I hope you are all enjoying summer and getting out of the office a bit. It's definitely refreshing to get some warm weather out here in Chicago. This month I wanted to cover the following:
How do you define an "Enterprise" or "Best in Class" analytics program?
I've been asked this question quite a few times in recent months, and I think this is a result of a common problem in our industry. We try to generalize and put everything in a nice, little box and it simply doesn't work in the ever-changing environment we live in. This is the reason the vendors themselves haven't aligned with a set of standards for things like definitions and terminology.
Sure, it would sound pretty cool to walk in a room and announce to everyone: "We have a best in class analytics program." But, the fact of the matter is that anyone could say that and we have nothing to point to that can challenge the statement.
What does a "Best in Class" organization look like?
We don't put stock in a template roadmap for a best in class organization. Best in class means something different to every organization, which is why we spend our time focusing on the business goals and the business units themselves to help determine what "best in class" means for our client.
In our experience every roadmap has looked different, even for our clients who have been in the same vertical and view each other as competitors.
We believe in a sustainable competitive advantage, which can mean many things. At its foundation, that requires a balance across Strategy, Infrastructure, and Value Creation Tactics.
That being said, there are quite a few themes that we see commonly when compiling a roadmap for our clients:
Education: One of the primary inhibitors to a successful analytics program is education. This requires educating different user roles within the organization and focusing the education so that it's actually actionable for the business. This typically takes shape in both an upfront and ongoing training program with both external help in addition to internal best practices (brown bags, etc.).
User Roles: Education plays right into this, because every organization needs to design a system for "who does what?" Typically, there are several stages of users: people that simply consume reports, create reports, conduct analysis, ad-hoc business intelligence, power users etc.
Reporting: It's important for a successful program to not only be getting the right data to the right people, but to also be publicizing successes to the organization when it comes to things like testing and optimization. KPIs, dashboards,UI design within the analytics application and many other tactics come into play in this category.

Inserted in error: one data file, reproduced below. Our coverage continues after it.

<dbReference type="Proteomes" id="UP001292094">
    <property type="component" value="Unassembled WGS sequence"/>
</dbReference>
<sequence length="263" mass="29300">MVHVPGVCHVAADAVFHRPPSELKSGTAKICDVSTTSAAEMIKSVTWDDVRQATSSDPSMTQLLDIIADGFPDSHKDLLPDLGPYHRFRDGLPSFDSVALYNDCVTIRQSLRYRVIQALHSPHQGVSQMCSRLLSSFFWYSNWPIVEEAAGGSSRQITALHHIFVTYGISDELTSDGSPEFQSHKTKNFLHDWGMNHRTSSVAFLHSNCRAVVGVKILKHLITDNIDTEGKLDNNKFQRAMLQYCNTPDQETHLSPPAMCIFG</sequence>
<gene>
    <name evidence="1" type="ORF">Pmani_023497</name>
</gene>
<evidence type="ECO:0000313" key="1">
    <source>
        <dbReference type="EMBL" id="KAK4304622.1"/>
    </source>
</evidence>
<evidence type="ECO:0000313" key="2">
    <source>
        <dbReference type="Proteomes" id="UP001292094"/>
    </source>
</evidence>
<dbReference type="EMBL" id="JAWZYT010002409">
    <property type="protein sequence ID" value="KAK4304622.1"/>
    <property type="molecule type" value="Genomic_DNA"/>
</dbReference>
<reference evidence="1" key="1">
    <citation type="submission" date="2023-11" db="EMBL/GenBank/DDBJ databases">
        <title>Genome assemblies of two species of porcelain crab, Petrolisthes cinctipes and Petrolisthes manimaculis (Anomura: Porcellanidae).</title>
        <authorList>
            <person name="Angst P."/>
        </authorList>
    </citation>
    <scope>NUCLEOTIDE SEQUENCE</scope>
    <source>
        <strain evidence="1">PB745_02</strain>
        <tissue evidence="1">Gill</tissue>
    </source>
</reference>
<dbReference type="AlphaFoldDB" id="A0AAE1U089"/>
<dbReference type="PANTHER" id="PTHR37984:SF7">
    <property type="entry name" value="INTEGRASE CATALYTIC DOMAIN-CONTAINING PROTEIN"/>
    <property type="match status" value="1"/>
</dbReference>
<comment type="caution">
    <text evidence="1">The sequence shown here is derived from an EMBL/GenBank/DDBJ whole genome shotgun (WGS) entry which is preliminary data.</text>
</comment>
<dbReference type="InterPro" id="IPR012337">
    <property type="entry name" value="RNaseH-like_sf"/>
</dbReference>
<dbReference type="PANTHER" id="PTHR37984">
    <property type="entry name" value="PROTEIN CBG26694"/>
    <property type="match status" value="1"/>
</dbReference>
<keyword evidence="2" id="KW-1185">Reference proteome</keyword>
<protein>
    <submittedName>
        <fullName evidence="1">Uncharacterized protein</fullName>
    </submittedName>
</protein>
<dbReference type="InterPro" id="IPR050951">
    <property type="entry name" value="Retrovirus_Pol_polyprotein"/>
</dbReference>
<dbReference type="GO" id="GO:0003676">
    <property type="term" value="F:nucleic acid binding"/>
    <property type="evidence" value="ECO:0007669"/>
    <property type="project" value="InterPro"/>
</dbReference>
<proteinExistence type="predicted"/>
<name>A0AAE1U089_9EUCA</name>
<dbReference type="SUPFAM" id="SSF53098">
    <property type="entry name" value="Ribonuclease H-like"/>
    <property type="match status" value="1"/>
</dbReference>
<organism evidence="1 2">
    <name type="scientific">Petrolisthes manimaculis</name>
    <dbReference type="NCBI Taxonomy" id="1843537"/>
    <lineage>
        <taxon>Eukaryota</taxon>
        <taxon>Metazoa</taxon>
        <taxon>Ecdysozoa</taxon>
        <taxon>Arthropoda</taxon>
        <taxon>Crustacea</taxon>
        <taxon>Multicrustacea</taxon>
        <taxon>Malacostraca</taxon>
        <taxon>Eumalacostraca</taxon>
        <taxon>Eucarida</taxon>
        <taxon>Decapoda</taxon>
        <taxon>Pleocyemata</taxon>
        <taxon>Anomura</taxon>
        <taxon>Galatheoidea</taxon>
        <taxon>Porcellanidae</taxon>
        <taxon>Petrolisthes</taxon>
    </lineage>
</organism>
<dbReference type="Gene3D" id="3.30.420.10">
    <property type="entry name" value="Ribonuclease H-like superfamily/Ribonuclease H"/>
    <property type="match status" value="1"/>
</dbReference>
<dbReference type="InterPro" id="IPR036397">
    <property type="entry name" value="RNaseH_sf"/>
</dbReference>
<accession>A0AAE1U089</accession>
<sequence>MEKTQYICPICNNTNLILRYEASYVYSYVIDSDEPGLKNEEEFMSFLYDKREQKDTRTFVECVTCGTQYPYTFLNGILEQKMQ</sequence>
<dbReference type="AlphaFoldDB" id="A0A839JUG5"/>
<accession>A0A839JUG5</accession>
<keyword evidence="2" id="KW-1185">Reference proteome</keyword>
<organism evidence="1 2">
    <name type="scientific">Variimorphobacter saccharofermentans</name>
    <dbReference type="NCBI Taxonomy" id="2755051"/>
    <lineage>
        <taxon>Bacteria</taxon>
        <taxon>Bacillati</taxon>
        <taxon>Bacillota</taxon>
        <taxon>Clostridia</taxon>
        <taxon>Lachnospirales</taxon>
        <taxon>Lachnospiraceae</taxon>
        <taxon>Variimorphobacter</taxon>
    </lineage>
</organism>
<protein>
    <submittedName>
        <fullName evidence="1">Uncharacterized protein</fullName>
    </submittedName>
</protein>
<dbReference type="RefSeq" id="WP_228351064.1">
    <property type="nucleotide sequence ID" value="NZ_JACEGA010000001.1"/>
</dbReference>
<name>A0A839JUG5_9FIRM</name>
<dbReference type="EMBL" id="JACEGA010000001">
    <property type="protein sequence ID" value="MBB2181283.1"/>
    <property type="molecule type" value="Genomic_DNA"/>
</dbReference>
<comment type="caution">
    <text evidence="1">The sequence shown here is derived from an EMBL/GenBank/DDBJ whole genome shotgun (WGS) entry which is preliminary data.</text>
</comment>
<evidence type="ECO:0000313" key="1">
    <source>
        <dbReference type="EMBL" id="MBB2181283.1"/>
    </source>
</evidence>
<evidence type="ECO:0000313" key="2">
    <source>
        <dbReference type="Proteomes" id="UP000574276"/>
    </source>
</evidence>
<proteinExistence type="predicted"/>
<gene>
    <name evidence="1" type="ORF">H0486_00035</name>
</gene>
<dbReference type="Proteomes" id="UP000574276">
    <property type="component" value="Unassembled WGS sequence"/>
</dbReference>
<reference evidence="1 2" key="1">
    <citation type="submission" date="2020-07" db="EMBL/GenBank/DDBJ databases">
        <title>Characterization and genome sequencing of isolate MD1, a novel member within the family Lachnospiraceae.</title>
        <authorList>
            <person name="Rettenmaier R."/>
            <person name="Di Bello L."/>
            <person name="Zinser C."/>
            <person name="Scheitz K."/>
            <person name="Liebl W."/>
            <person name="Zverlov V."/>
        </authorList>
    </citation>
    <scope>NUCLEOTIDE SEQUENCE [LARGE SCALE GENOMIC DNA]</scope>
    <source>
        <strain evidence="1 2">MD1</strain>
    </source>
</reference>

Analysis: Analysis is going to change over time. Typically there are people that interact with the web analytics tool only, and others that focus on the larger dataset which typically includes a data warehouse. You'll see some standard analysis that gets done weekly, monthly, quarterly, or yearly. You'll also see ad-hoc analysis done when someone asks a question or needs more information on something they saw in a report. Then, you'll see deep-dive analyses being done to help feed testing and targeting initiatives that help guide the business. This typically involves data integration.
Integration: At a high lever there are two ways to go about integration: physical integration or reporting side by side. When you are just looking to be able to draw correlations in the data and not segment a dataset with another, then you can simply report on it. However, the actual value is in data integration. As I've mentioned, our team is very skilled at integrating datasets while minimizing the costs typically associated from the vendors. Typical strategies here end up focused on the quick win integrations first: the ones that take less time but provide very valuable insights. Then, the longer terms ones, such as with the data warehouse, can build off that momentum since they take longer to complete and start the analysis.
Business Processes: There will most likely be a revamp of processes for things like the development of new content, the releasing of a new campaign, the Q/A process for new data collection, and the integration of a new technology to name a few. These processes will be adjusted to allow for a solid foundation in data collection.
Governance: A successful analytics program will require a foundation in governance. I've covered a lot of this already in the above points,but it would include things like accountability, common terminology and understanding of the concepts and reports, accuracy and validation that you can be confident in the data. There will also be global adoption across the entire business to become a data- driven organization. Some of these will happen right away, others will take time as the program evolves.
A forty thousand foot view doesn't become very actionable for organizations, so Stratigent focuses on providing the actual tactical steps to achieve the goals. These are just some of the main themes we see show up in organizations that have successfully become data-driven.